Years ago I started an identity series titled I Am. This year is dedicated to more posts from that series:
I am a creative.
When I was a kid, that meant that I was into a new craft every week. From plasticine to LEGOs and even a stint with crocheting where I actually learned how to do it pretty well. One time I hated the ending of a program I loved and when to bed rewriting the conclusion in my head. It wasn’t long before I discovered that I could write my own stories from scratch.
My first stories were drafted by hand and had blondes with blue eyes for characters. Representation matters. The more I saw people who looked like me and those I know on screens and in books, the more I wanted to write their stories. The more I realised just how invaluable their stories are.
For many years, being a creative meant that I was a writer. Indeed I was and still am. But I find myself in a season where other dimensions of my creativity are finding expression in the most unexpected ways. I catch myself thinking – oh, I’m not this – only to realise I am doing exactly what this does. So it looks like I am this. I am a writer. But I’m not just a writer. There’s more to my creative expression than just my writing. I don’t have to be one dimensional as a creative. All the wells of creativity God placed in me have their place in my life.
Perhaps one of the best things to ever happen to me in my creative journey was to work in a fast-paced corner of the creative industry. I got to see and experience first hand what pressure could do to a creative soul. I walked in thinking – I am a writer, it’s who I am not just what I do. I walked out knowing – I am a writer, it’s what I do and not who I am. Thank God. If I never wrote another word for the rest of my life, I would not cease to exist. My life would not cease to be valuable or meaningful. I am not my work when its at its best or worst and what freedom I’ve found embracing this truth.
Every profession comes with its fair share of battles but the ones tied to the creative expression are exceptionally brutal. Collapsing the work of our hands with the value of our souls makes a gift that should be treasured and enjoyed an impossible burden to bear. It’s no wonder our mental and emotional health as creatives ends up in such dire straits.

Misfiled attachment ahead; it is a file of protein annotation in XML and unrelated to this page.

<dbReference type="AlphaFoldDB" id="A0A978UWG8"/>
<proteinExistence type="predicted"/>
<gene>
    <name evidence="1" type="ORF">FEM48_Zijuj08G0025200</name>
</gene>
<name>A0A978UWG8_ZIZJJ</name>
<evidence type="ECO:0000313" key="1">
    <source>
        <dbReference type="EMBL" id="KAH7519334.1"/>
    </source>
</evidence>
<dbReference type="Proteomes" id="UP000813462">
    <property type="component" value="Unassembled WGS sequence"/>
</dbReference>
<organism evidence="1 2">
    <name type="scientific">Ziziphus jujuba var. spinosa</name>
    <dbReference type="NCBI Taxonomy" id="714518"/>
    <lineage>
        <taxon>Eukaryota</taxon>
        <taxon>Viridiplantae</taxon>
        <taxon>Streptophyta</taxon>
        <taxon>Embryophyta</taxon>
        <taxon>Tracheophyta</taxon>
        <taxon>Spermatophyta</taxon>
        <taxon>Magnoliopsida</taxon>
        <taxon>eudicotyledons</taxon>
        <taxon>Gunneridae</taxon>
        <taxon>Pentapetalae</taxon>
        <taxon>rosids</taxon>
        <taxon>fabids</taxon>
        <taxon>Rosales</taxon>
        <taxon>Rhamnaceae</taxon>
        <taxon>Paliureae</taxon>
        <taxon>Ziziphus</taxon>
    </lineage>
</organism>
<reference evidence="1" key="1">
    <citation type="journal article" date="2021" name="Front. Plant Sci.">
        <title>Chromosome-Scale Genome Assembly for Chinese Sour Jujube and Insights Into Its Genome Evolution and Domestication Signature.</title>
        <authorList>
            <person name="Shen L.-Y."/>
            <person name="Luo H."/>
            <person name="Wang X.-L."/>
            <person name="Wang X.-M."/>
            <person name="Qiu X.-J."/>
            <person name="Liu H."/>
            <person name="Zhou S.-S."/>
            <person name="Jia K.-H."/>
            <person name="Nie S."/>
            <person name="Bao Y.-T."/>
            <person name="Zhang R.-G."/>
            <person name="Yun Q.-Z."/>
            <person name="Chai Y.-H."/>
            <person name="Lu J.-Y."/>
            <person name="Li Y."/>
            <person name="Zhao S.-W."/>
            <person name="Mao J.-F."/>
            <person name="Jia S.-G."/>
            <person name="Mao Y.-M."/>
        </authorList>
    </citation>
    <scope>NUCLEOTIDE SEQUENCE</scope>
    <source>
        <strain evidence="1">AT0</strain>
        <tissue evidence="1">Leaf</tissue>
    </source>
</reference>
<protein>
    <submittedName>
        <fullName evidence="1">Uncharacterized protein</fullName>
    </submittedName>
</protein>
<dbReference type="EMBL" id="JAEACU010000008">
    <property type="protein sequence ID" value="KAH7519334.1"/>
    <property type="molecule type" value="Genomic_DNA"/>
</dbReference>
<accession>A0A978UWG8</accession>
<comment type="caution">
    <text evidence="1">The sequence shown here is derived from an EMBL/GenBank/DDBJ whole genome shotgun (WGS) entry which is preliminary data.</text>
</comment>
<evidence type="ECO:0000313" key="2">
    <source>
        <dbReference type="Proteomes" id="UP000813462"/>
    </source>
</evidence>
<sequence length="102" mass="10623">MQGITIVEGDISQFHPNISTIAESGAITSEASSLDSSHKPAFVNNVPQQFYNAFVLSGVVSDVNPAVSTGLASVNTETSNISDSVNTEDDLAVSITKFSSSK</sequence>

As a creative, I’ve come to appreciate that my art is not for everyone. Not everyone will understand it. Not everyone will enjoy it. Not everyone will be willing to pay for it. They’re not supposed to. There are those I am called to. The message God has placed in my heart and is expressed through my art is for specific people. It is for them that I create.
I have a long-standing agreement with God that I will always serve the one. If one person can be encouraged and have their life transformed, then it’s worth doing. My art is not more valuable for being known by the masses. It is precious because it carries the greatest message to ever exist – the Gospel of Jesus.
When my art puts a big, goofy smile on my face long before it ever sees the light of day, I’m drawn to the moment when God looked at all He had made and called it good.
My art is good. I am good. Because my worth as a creative comes from the One who created me. My art finds its value in revealing the One who made me. These are the tried and tested roots of truth that ground me a creative.
I am a creative. It’s what I do. With joy. With passion. With discipline. But it’s not who I am. Because who I am is so much more. Thank God.